objectives for James Smith Microscope Number 22 Objectives include:

  1. A divisible 1.5 and 8/10 inch objective signed "22". Also supplied, and fitting this objective are a distal stop for use with the lower power and a fitted lieberkuhn; the outer lens slides over the inner and registers on a pin
  2. A 55/100 also signed "22" and also accompanied by a fitting lieberkuhn
  3. A 4/10 Smith objective with correction collar without serial number
  4. A 1/8 A. Ross objective with correction collar without serial number

The divisible objectives were sometimes referred to as "Smith's Quarters." Other makers, especially J. B. Dancer, supplied similar objectives. The 4/10 Smith objective with correction collar does not have the serial number, nor does the Ross objective. Taking into account the lack of serial numbers and that the case has no wooden fittings in the drawers except for the first two (serial numbered 22) objectives, the objectives with correction collars are likely later additions. It should be noted however, that when Smith first produced his own objectives, being tutored in this art by Lister (who at the time was working with Ross), it was agreed that he was not permitted to make them with a shorter focal length than 1/4 inch, forcing the buyer to go to Ross for higher power objectives. It is not surprising therefore, that a higher power objective by Ross is associated with this early Smith instrument. The practice of putting the serial numbers of the microscope on the objectives was apparently carried on until at least microscope number 28 (the latest example the author has seen with serial numbers on the objectives), possibly later. Although by 1856 higher power objectives with correction collars appear to be standard accessories(see Wythes frontispiece below), it is likely they were not standard accessories circa 1840. objective cans for James Smith Microscope Number 22 The three Smith objectives are in original cans signed in script Jas Smith, London, but the magnification for the objective with correction collar is listed above rather than below Smith's name as it is on the other two. On the Ross can the magnification is also listed above Ross' name. The Ross signature differs from Smith's in that Ross lists his occupation as Optician whereas Smith simply lists his name; Another difference is that the word London is in script on the Smith can but in block letters on Ross' can. On the other hand, cans for each of the two 22-numbered objectives are of identical style, size and shape to each other. Interestingly, the cans for the two correction-collared objectives are similar to each other in size, and tooling except for the maker signatures (one can with the signature of Smith and the Other with the signature of Ross). It is quite possible these objectives, or at least their cans, were made by the same person, or at least the same engraver was used for each. In any case, they were most likely not originally supplied with the microscope.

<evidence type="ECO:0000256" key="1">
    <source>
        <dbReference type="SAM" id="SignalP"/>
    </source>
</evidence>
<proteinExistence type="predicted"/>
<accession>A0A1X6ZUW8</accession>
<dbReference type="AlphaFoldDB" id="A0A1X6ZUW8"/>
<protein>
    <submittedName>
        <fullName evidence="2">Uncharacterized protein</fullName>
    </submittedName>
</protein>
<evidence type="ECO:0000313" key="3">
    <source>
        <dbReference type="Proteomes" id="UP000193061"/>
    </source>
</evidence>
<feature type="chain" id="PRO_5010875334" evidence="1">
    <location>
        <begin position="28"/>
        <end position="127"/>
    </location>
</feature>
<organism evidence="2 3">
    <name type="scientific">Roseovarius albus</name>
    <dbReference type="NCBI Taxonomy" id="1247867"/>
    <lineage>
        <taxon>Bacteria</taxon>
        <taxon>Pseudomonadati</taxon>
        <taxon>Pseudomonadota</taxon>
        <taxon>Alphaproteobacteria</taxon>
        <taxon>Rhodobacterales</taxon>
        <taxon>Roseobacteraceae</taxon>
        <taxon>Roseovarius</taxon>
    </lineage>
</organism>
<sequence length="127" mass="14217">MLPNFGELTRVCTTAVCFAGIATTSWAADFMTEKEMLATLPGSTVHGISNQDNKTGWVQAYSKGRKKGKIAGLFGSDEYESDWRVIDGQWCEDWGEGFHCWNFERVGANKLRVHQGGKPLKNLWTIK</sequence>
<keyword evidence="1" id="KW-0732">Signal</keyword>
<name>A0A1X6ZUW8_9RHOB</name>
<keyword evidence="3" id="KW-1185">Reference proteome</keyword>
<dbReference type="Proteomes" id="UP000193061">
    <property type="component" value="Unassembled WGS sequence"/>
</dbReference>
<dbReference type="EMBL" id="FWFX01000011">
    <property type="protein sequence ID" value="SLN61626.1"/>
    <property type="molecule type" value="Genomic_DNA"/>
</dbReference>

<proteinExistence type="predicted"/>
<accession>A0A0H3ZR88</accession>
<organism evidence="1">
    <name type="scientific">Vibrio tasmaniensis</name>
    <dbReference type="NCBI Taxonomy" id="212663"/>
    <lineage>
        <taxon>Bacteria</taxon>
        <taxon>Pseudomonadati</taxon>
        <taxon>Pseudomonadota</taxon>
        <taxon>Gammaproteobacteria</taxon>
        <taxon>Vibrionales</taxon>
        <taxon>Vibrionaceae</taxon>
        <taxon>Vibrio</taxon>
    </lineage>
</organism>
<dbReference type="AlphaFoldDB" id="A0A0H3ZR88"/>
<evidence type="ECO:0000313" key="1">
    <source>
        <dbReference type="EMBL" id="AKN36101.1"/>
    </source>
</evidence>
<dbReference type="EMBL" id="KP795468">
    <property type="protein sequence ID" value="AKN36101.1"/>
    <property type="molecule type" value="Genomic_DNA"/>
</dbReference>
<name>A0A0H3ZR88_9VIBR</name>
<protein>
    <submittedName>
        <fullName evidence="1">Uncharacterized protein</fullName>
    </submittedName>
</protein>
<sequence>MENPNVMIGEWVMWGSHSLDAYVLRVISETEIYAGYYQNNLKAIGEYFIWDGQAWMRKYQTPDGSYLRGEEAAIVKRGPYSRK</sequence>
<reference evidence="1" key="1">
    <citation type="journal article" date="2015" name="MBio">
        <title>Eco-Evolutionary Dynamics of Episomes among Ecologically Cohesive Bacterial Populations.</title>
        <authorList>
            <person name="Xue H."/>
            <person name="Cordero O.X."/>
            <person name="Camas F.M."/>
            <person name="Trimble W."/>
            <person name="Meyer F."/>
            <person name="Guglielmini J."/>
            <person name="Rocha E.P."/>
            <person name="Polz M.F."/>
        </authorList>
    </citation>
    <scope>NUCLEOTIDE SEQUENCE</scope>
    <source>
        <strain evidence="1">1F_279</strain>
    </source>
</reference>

Ross was the first to construct correction collars. Apparently his first publication on the subject was in the Transaction of the Society of Arts (Vol 51, Part II(1837-8) pp. 99-107). The lack of the serial number, the fact that the case provides customized storage only for the first two (serial numbered) objectives, and the slight difference in the cans suggests the objectives with correction collars were later additions. The Lieberkuhns, which slide onto the distal ends of the objectives, have flat brass covers that screw over their distal(silvered) ends.

Use of the glass trough is explained in Richard Beck's book from 1865 "The Achromatic Microscope." In practice the glass plate is placed diagonally in the trough with a piece of glass on the bottom just wide enough to hold the lower end in place. The spring is placed in back of the glass and the ivory wedge used in front to regulate the depth of the specimen. Click on the image of the trough above or here for more detailed pictures and description

An adjustable substage plano-concave mirror on a circular tailpiece which descends from the limb. Coarse focus is by Rack and Pinion, fine is by short lever-screw attached to the nosepiece. The draw-tube is graduated in tenths of inches and has a threaded end to accept the erecting lens or an analyzer.